The majority's reliance on Rex v. Foxcroft is misplaced. That case had little to do with the issues presented here. First, I believe the majority's interpretation of what Lord Mansfield said is incorrect. Second, even if the majority is correct in its interpretation of his statement, to take such a hoary case out of its common law context and apply it to this case in which a special rule for the passage of ordinances is given in the Illinois Municipal Code is error. Admittedly, there are a few cases that seem to support the majority's interpretation of the rule in Rex v. Foxcroft and its application to cases like the one presented here. (See, e.g., State ex rel. Young v. Yates (1897), 19 Mont. 239, 47 P. 1004 (dictum); Northwestern Bell Telephone Co. v. Board of Commissioners (N.D. 1973), 211 N.W.2d 399 (relying on Babyak and Yates, not Rex v. Foxcroft); Babyak v. Alten (1958), 106 Ohio App. 191, 154 N.E.2d 14 (dictum and probably overruled sub silentio in Davis v. City of Willoughby (1962), 173 Ohio St. 338, 182 N.E.2d 552).) The weight of authority appears, however, to be against the application of any such rule to cases involving statutes which require the agreement of the majority of the total membership (see, e.g., Mann v. Key (Ala. 1977), 345 So.2d 293; State ex rel. Deal v. Alexander (1899), 107 Iowa 177, 77 N.W. 841; Ram Development Co. v. Shaw (Minn. 1976), 244 N.W.2d 110; Caffey v. Veale (1944), 193 Okla. 444, 145 P.2d 961; State ex rel. Rea v. Etheridge (Tex. Com. App. 1930), 32 S.W.2d 828), even when the statute requires a "concurrence." See, e.g., Reese v. State ex rel. Carswell (1913), 184 Ala. 36, 62 So. 847; Van Hovenberg v. Holeman (1940), 201 Ark. 370, 144 S.W.2d 718; Steers Sand & Gravel Corp. v. Village Board (N.Y. Sup. Ct. 1954), 129 N.Y.S.2d 403; Davis v. City of Willoughby (1962), 173 Ohio St. 338, 182 N.E.2d 552; State ex rel. Roberts v. Gruber (1962), 231 Or. 494, 500, 373 P.2d 657, 660 (condemning Babyak and State ex rel. Young v. Yates as an unwarranted extension of Rex v. Foxcroft).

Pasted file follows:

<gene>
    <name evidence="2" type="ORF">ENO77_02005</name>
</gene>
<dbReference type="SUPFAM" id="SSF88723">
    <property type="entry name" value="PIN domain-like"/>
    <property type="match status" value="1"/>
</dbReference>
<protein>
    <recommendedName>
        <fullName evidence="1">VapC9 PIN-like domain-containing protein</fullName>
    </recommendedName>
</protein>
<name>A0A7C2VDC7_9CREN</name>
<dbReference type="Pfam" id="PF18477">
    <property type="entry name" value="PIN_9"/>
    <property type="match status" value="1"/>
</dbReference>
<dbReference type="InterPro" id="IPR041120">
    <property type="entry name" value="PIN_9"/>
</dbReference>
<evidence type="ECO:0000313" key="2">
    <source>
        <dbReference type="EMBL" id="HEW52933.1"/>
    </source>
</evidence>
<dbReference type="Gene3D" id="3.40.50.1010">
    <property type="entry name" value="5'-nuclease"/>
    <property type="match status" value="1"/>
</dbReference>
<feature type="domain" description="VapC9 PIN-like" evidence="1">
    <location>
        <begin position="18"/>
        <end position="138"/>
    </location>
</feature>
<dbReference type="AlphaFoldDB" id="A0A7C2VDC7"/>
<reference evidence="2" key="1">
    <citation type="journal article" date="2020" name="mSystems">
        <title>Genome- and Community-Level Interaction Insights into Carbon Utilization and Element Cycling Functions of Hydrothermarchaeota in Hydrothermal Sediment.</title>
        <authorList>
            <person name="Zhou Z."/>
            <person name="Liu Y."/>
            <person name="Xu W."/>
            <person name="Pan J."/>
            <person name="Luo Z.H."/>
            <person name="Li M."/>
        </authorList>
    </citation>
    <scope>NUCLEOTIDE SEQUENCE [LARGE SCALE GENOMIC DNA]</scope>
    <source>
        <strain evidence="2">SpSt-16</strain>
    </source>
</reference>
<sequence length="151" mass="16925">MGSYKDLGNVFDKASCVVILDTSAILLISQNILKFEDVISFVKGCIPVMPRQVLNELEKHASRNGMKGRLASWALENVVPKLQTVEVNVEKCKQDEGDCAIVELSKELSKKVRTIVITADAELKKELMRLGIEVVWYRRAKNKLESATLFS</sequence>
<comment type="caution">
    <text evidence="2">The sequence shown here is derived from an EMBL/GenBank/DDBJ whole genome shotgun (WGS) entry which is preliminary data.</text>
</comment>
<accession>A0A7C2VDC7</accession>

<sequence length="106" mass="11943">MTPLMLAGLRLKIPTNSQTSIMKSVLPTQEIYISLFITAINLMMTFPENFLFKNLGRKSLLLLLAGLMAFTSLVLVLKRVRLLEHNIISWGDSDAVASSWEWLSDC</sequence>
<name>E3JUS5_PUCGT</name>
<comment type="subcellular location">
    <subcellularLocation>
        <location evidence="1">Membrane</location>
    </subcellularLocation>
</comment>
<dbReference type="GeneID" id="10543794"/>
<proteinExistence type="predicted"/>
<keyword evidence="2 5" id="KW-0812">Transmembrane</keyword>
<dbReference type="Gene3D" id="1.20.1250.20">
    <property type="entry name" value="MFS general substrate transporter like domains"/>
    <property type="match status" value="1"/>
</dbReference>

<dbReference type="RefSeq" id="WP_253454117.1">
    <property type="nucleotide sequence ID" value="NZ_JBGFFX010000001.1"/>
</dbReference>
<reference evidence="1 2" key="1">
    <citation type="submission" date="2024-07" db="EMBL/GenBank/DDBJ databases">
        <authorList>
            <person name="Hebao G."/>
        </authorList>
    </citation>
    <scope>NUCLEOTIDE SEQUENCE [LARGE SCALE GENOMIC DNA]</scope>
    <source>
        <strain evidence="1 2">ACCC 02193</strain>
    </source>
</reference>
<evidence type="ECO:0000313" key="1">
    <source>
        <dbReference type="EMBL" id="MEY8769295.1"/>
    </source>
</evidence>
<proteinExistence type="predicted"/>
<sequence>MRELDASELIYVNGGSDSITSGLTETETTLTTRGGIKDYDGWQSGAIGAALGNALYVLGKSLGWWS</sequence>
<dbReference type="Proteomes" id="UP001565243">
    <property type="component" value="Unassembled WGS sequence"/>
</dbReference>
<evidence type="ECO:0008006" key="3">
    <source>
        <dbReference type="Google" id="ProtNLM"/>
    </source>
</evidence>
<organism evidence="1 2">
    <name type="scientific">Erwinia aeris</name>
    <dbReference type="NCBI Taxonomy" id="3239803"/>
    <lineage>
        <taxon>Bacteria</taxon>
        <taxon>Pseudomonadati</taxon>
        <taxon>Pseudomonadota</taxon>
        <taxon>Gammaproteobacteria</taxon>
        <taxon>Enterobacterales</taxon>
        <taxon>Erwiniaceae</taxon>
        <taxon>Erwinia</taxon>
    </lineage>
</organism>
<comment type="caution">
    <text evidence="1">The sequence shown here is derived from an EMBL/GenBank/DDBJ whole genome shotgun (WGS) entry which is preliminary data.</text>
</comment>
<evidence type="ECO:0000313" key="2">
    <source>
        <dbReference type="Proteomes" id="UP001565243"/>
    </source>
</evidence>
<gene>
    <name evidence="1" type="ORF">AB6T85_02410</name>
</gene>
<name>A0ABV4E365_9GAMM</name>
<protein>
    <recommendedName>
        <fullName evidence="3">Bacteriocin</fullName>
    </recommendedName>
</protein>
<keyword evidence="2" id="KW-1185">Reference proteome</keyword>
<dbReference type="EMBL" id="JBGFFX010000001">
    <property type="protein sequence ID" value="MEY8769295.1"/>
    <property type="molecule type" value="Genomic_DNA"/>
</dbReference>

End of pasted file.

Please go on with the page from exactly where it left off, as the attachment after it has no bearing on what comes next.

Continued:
Rex v. Foxcroft involved the appointment of the town clerk of Nottingham by the mayor, aldermen, and common council. Of the 25 electors 21 were present at the meeting. Of those present, nine voted for Thomas Seagrave, and 12 refused to vote entirely on the ground that the position was already occupied. In my view, the case stands for several propositions. First, the common law requirement for action by such a body is the agreement of a majority of those present and voting, and not a majority of those present. Next, the failure of abstainers to speak will not be construed as a "no" vote, even if their views on the election were clear. Finally, nonvoting members of the body may be counted in establishing the presence of a quorum without otherwise affecting the vote. In his characteristic style, Lord Mansfield rationalized his rule by saying that such members "virtually acquiesce" in the election made by those who do vote. Rex v. Foxcroft (1760), 2 Burr. 1017, 1021, 97 Eng. Rep. 683, 685.